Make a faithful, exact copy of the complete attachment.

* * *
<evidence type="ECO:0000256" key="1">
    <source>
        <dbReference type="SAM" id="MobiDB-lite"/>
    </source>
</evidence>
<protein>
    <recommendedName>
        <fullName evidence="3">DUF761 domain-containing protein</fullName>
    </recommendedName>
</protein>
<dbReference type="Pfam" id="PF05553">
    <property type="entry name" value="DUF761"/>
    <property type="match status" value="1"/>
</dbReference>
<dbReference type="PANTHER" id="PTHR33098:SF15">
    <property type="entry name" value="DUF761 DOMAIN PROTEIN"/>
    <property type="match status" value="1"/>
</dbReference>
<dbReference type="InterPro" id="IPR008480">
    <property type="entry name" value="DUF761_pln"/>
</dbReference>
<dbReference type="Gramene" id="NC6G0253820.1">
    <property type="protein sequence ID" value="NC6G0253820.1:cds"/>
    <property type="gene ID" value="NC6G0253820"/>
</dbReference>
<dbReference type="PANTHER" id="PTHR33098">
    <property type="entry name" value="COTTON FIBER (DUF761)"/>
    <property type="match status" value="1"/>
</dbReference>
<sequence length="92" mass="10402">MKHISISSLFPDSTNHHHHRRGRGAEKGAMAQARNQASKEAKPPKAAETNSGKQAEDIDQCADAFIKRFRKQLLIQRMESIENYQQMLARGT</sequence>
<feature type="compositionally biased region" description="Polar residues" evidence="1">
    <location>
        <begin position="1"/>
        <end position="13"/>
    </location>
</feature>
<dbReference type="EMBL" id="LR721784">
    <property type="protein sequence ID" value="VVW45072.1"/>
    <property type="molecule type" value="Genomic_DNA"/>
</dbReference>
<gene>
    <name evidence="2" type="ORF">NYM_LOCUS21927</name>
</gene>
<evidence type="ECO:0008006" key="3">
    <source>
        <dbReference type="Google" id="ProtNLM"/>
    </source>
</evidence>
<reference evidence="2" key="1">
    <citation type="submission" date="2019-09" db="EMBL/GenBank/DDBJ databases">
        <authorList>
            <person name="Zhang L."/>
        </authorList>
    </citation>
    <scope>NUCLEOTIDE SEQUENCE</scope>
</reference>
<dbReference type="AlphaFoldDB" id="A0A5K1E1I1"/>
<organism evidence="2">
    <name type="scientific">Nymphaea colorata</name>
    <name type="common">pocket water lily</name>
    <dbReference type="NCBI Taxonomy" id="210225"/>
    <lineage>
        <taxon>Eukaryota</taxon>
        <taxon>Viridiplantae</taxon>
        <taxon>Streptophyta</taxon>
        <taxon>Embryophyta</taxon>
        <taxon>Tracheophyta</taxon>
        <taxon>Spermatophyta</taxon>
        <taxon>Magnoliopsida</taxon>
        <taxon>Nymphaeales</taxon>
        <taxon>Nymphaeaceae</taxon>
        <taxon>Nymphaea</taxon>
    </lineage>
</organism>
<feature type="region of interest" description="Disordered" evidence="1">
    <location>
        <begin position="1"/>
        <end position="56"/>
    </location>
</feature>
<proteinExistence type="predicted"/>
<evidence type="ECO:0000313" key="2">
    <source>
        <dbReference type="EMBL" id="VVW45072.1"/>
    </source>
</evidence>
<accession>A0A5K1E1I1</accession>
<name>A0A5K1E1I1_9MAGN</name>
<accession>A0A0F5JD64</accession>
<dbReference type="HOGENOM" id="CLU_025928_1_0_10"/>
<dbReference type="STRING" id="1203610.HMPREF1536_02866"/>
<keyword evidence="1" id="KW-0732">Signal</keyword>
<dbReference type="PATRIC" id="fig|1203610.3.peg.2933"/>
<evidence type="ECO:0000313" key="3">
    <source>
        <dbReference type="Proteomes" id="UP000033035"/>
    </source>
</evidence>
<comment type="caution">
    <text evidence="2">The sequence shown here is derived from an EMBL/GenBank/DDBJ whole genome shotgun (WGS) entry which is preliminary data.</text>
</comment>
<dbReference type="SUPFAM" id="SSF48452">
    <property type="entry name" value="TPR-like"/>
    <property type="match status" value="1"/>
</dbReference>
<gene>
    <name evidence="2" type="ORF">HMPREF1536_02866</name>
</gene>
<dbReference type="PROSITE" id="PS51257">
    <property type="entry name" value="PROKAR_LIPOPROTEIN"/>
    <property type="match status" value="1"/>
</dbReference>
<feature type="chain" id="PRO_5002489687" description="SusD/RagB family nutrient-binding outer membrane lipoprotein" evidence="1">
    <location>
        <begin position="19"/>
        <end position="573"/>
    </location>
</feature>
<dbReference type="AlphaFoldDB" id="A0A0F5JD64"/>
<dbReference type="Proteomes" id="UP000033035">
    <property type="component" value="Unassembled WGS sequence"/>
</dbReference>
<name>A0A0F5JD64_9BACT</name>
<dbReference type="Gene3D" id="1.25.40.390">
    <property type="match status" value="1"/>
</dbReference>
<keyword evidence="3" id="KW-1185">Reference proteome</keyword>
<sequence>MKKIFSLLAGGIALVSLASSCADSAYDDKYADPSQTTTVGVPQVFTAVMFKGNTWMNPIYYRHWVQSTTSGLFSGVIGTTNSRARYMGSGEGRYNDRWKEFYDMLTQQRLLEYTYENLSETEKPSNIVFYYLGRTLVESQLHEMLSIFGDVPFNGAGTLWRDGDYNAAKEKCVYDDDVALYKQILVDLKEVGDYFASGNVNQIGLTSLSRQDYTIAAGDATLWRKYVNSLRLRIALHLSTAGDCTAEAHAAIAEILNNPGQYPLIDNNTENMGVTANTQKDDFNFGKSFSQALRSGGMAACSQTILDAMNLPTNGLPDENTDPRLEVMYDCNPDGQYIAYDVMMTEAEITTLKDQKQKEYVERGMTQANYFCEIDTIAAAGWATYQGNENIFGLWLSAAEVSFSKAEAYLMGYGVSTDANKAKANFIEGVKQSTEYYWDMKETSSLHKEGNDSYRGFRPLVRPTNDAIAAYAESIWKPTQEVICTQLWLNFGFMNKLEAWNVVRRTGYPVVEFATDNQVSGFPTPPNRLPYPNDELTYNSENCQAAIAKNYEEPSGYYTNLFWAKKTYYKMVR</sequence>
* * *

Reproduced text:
<evidence type="ECO:0000256" key="1">
    <source>
        <dbReference type="SAM" id="MobiDB-lite"/>
    </source>
</evidence>
<protein>
    <recommendedName>
        <fullName evidence="3">DUF761 domain-containing protein</fullName>
    </recommendedName>
</protein>
<dbReference type="Pfam" id="PF05553">
    <property type="entry name" value="DUF761"/>
    <property type="match status" value="1"/>
</dbReference>
<dbReference type="PANTHER" id="PTHR33098:SF15">
    <property type="entry name" value="DUF761 DOMAIN PROTEIN"/>
    <property type="match status" value="1"/>
</dbReference>
<dbReference type="InterPro" id="IPR008480">
    <property type="entry name" value="DUF761_pln"/>
</dbReference>
<dbReference type="Gramene" id="NC6G0253820.1">
    <property type="protein sequence ID" value="NC6G0253820.1:cds"/>
    <property type="gene ID" value="NC6G0253820"/>
</dbReference>
<dbReference type="PANTHER" id="PTHR33098">
    <property type="entry name" value="COTTON FIBER (DUF761)"/>
    <property type="match status" value="1"/>
</dbReference>
<sequence length="92" mass="10402">MKHISISSLFPDSTNHHHHRRGRGAEKGAMAQARNQASKEAKPPKAAETNSGKQAEDIDQCADAFIKRFRKQLLIQRMESIENYQQMLARGT</sequence>
<feature type="compositionally biased region" description="Polar residues" evidence="1">
    <location>
        <begin position="1"/>
        <end position="13"/>
    </location>
</feature>
<dbReference type="EMBL" id="LR721784">
    <property type="protein sequence ID" value="VVW45072.1"/>
    <property type="molecule type" value="Genomic_DNA"/>
</dbReference>
<gene>
    <name evidence="2" type="ORF">NYM_LOCUS21927</name>
</gene>
<evidence type="ECO:0008006" key="3">
    <source>
        <dbReference type="Google" id="ProtNLM"/>
    </source>
</evidence>
<reference evidence="2" key="1">
    <citation type="submission" date="2019-09" db="EMBL/GenBank/DDBJ databases">
        <authorList>
            <person name="Zhang L."/>
        </authorList>
    </citation>
    <scope>NUCLEOTIDE SEQUENCE</scope>
</reference>
<dbReference type="AlphaFoldDB" id="A0A5K1E1I1"/>
<organism evidence="2">
    <name type="scientific">Nymphaea colorata</name>
    <name type="common">pocket water lily</name>
    <dbReference type="NCBI Taxonomy" id="210225"/>
    <lineage>
        <taxon>Eukaryota</taxon>
        <taxon>Viridiplantae</taxon>
        <taxon>Streptophyta</taxon>
        <taxon>Embryophyta</taxon>
        <taxon>Tracheophyta</taxon>
        <taxon>Spermatophyta</taxon>
        <taxon>Magnoliopsida</taxon>
        <taxon>Nymphaeales</taxon>
        <taxon>Nymphaeaceae</taxon>
        <taxon>Nymphaea</taxon>
    </lineage>
</organism>
<feature type="region of interest" description="Disordered" evidence="1">
    <location>
        <begin position="1"/>
        <end position="56"/>
    </location>
</feature>
<proteinExistence type="predicted"/>
<evidence type="ECO:0000313" key="2">
    <source>
        <dbReference type="EMBL" id="VVW45072.1"/>
    </source>
</evidence>
<accession>A0A5K1E1I1</accession>
<name>A0A5K1E1I1_9MAGN</name>
<accession>A0A0F5JD64</accession>
<dbReference type="HOGENOM" id="CLU_025928_1_0_10"/>
<dbReference type="STRING" id="1203610.HMPREF1536_02866"/>
<keyword evidence="1" id="KW-0732">Signal</keyword>
<dbReference type="PATRIC" id="fig|1203610.3.peg.2933"/>
<evidence type="ECO:0000313" key="3">
    <source>
        <dbReference type="Proteomes" id="UP000033035"/>
    </source>
</evidence>
<comment type="caution">
    <text evidence="2">The sequence shown here is derived from an EMBL/GenBank/DDBJ whole genome shotgun (WGS) entry which is preliminary data.</text>
</comment>
<dbReference type="SUPFAM" id="SSF48452">
    <property type="entry name" value="TPR-like"/>
    <property type="match status" value="1"/>
</dbReference>
<gene>
    <name evidence="2" type="ORF">HMPREF1536_02866</name>
</gene>
<dbReference type="PROSITE" id="PS51257">
    <property type="entry name" value="PROKAR_LIPOPROTEIN"/>
    <property type="match status" value="1"/>
</dbReference>
<feature type="chain" id="PRO_5002489687" description="SusD/RagB family nutrient-binding outer membrane lipoprotein" evidence="1">
    <location>
        <begin position="19"/>
        <end position="573"/>
    </location>
</feature>
<dbReference type="AlphaFoldDB" id="A0A0F5JD64"/>
<dbReference type="Proteomes" id="UP000033035">
    <property type="component" value="Unassembled WGS sequence"/>
</dbReference>
<name>A0A0F5JD64_9BACT</name>
<dbReference type="Gene3D" id="1.25.40.390">
    <property type="match status" value="1"/>
</dbReference>
<keyword evidence="3" id="KW-1185">Reference proteome</keyword>
<sequence>MKKIFSLLAGGIALVSLASSCADSAYDDKYADPSQTTTVGVPQVFTAVMFKGNTWMNPIYYRHWVQSTTSGLFSGVIGTTNSRARYMGSGEGRYNDRWKEFYDMLTQQRLLEYTYENLSETEKPSNIVFYYLGRTLVESQLHEMLSIFGDVPFNGAGTLWRDGDYNAAKEKCVYDDDVALYKQILVDLKEVGDYFASGNVNQIGLTSLSRQDYTIAAGDATLWRKYVNSLRLRIALHLSTAGDCTAEAHAAIAEILNNPGQYPLIDNNTENMGVTANTQKDDFNFGKSFSQALRSGGMAACSQTILDAMNLPTNGLPDENTDPRLEVMYDCNPDGQYIAYDVMMTEAEITTLKDQKQKEYVERGMTQANYFCEIDTIAAAGWATYQGNENIFGLWLSAAEVSFSKAEAYLMGYGVSTDANKAKANFIEGVKQSTEYYWDMKETSSLHKEGNDSYRGFRPLVRPTNDAIAAYAESIWKPTQEVICTQLWLNFGFMNKLEAWNVVRRTGYPVVEFATDNQVSGFPTPPNRLPYPNDELTYNSENCQAAIAKNYEEPSGYYTNLFWAKKTYYKMVR</sequence>